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Bomb Jack display hardware

Retro arcade style hardware

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This started life as a working schematic for the video display portion of the original Bomb Jack arcade hardware. The hardware has progressed to add extra features not present in the original.The main project page with dev logs and downloads: https://martin-piper.itch.io/bomb-jack-display-hardwareProteus simulation and PCB design: https://www.labcenter.com/Xinweike PCB manufacture: http://www.xinweikedz.com/

This project started when old retro arcade hardware was being discussed. In the back of my mind was the often fabled "Mega games" by Imagine Software which were planned to use extra hardware on the Spectrum and Commodore 64 to augment the machine's capabilities. Since this hardware uses TTL logic available back from the same time period I was wondering exactly how much extra graphical grunt could have been engineered and interfaced with these old 8-bit computers.

Truth be told, the Imagine hardware was pretty much just extra RAM https://www.gamesthatwerent.com/gtw64/mega-games/ but this was a fun project to see how far the arcade hardware was pushing the limits of board size and signal complexity.

I was looking at Bomb Jack boards on ebay and pondering how they had enough fill-rate to draw 24 16x16 sprites and have the option for some to use 32x32 mode as well. A friend and I were discussing the clock speed and fill-rate while trying to deduce the operation of the hardware just by inspecting the hand drawn schematics, as you do.

In the end to get some clarity on the sprite plotting specifically I started to transcribe what was thought to be the sprite logic portion of the schematic into Proteus, since it can simulate digital electronics really well. More details: https://github.com/martinpiper/BombJack/blob/master/README.md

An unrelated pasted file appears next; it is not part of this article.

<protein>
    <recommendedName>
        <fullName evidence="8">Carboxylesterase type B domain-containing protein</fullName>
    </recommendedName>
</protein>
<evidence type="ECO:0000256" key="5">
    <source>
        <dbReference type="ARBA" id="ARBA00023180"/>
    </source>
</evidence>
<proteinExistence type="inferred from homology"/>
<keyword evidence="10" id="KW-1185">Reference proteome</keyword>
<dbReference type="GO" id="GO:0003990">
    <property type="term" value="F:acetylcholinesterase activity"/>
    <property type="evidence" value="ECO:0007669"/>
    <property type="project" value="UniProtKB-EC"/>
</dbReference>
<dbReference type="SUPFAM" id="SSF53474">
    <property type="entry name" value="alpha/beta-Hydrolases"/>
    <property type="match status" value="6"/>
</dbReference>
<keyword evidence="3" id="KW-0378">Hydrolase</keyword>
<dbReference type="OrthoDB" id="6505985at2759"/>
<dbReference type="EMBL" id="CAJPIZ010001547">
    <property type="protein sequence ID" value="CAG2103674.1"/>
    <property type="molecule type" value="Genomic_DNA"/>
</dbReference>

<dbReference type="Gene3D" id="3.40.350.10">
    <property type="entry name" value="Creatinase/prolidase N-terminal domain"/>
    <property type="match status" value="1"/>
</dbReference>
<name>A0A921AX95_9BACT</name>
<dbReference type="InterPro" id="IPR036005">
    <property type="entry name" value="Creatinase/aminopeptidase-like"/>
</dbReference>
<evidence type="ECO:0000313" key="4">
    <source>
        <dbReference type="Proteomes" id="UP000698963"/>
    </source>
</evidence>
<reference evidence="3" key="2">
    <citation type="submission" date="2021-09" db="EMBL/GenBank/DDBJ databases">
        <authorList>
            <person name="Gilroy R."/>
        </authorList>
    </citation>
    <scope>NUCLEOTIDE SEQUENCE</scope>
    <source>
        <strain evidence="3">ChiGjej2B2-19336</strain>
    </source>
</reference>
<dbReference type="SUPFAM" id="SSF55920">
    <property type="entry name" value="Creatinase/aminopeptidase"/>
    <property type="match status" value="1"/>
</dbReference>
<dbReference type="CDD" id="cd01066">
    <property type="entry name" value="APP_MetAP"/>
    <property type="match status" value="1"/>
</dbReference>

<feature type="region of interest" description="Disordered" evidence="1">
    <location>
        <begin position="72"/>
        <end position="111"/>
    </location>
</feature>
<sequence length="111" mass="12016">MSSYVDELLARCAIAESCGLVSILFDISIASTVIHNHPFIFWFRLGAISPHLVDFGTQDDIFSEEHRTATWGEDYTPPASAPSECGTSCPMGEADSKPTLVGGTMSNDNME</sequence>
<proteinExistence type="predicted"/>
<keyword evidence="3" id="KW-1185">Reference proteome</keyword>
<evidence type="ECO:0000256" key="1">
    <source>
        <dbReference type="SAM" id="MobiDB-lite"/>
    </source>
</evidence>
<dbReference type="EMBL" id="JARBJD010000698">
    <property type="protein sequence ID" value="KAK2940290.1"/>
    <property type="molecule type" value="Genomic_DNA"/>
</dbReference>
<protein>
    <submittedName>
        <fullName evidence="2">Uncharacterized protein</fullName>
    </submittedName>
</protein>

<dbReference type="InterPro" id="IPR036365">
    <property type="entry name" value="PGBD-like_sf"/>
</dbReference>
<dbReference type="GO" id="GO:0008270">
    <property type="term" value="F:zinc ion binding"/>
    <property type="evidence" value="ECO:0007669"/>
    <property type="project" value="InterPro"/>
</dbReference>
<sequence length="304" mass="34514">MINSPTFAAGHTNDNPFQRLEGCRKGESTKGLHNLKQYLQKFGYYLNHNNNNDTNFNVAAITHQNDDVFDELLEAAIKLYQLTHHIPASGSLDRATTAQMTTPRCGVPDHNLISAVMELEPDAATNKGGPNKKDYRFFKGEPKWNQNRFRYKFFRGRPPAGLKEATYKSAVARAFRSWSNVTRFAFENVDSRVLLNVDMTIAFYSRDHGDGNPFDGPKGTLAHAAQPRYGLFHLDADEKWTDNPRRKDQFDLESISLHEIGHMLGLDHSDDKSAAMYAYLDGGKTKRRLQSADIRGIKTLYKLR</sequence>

Work in progress. Donating for the download will help me know which project is popular.

  • Bat and ball game demo

    Martin Piper12/22/2020 at 05:08 0 comments

    This video shows a quick game demo using the video hardware with char and sprites layers.

    The Commodore 64 runs the game logic code and during the vblank send the updates sprite positions to the hardware. This leaves most of the frame time available for game logic processing.

  • Sprites and background screen

    Martin Piper12/15/2020 at 08:22 0 comments

    This video shows the sprites board and background character screen board working together to produce an animated display with two layers. This boosts the graphical capability of the host retro machine, in this case a Commodore 64.

    Each 16x16 pixel sprite can have seven colours with one transparent colour showing the layers behind. Some sprites can also be 32x32 pixels. Some sprites can also be full height, with a repeating 16 pixel vertical pattern. Each sprite has a choice of 32 palettes.

    The character background layer has 1024 characters of 8x8 pixel, with seven colours and one transparent colour.  Each character has a choice of 16 palettes.

    Characters and sprites support horizontal and vertical flips.

    The other two layers are currently opaque pixels and not visible.

  • Testing the faster user port interface

    Martin Piper11/26/2020 at 05:15 0 comments

    This video reviews the delivered components and PCBs, reviews logic analyser tests, and then tests video output on a Commodore 64.

    The user port interface has an auto-increment memory address, which makes it over six times faster than the 4-bit alternating latch prototype user port interface.

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KnivD wrote 12/15/2020 at 15:22 point

Now that's a monster board :)

  Are you sure? yes | no

Martin Piper wrote 12/17/2020 at 01:44 point

It certainly took a while to construct :)

  Are you sure? yes | no

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